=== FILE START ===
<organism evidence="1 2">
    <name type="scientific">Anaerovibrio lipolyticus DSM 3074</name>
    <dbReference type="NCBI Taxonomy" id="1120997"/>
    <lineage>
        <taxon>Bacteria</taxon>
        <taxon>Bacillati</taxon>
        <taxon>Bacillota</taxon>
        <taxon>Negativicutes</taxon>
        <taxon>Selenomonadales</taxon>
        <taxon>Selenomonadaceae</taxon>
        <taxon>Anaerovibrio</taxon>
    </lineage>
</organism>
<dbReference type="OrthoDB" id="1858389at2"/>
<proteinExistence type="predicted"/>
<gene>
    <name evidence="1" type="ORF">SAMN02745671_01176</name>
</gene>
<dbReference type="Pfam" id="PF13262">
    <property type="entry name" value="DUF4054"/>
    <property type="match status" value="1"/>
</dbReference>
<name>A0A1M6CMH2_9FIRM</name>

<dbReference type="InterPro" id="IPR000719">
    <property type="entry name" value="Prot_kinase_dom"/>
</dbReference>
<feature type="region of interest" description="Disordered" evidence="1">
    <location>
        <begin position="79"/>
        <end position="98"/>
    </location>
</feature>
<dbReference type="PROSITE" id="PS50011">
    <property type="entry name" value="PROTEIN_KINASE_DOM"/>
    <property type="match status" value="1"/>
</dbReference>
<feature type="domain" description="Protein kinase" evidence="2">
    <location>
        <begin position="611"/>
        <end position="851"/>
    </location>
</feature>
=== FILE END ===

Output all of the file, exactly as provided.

<organism evidence="1 2">
    <name type="scientific">Anaerovibrio lipolyticus DSM 3074</name>
    <dbReference type="NCBI Taxonomy" id="1120997"/>
    <lineage>
        <taxon>Bacteria</taxon>
        <taxon>Bacillati</taxon>
        <taxon>Bacillota</taxon>
        <taxon>Negativicutes</taxon>
        <taxon>Selenomonadales</taxon>
        <taxon>Selenomonadaceae</taxon>
        <taxon>Anaerovibrio</taxon>
    </lineage>
</organism>
<dbReference type="OrthoDB" id="1858389at2"/>
<proteinExistence type="predicted"/>
<gene>
    <name evidence="1" type="ORF">SAMN02745671_01176</name>
</gene>
<dbReference type="Pfam" id="PF13262">
    <property type="entry name" value="DUF4054"/>
    <property type="match status" value="1"/>
</dbReference>
<name>A0A1M6CMH2_9FIRM</name>

<dbReference type="InterPro" id="IPR000719">
    <property type="entry name" value="Prot_kinase_dom"/>
</dbReference>
<feature type="region of interest" description="Disordered" evidence="1">
    <location>
        <begin position="79"/>
        <end position="98"/>
    </location>
</feature>
<dbReference type="PROSITE" id="PS50011">
    <property type="entry name" value="PROTEIN_KINASE_DOM"/>
    <property type="match status" value="1"/>
</dbReference>
<feature type="domain" description="Protein kinase" evidence="2">
    <location>
        <begin position="611"/>
        <end position="851"/>
    </location>
</feature>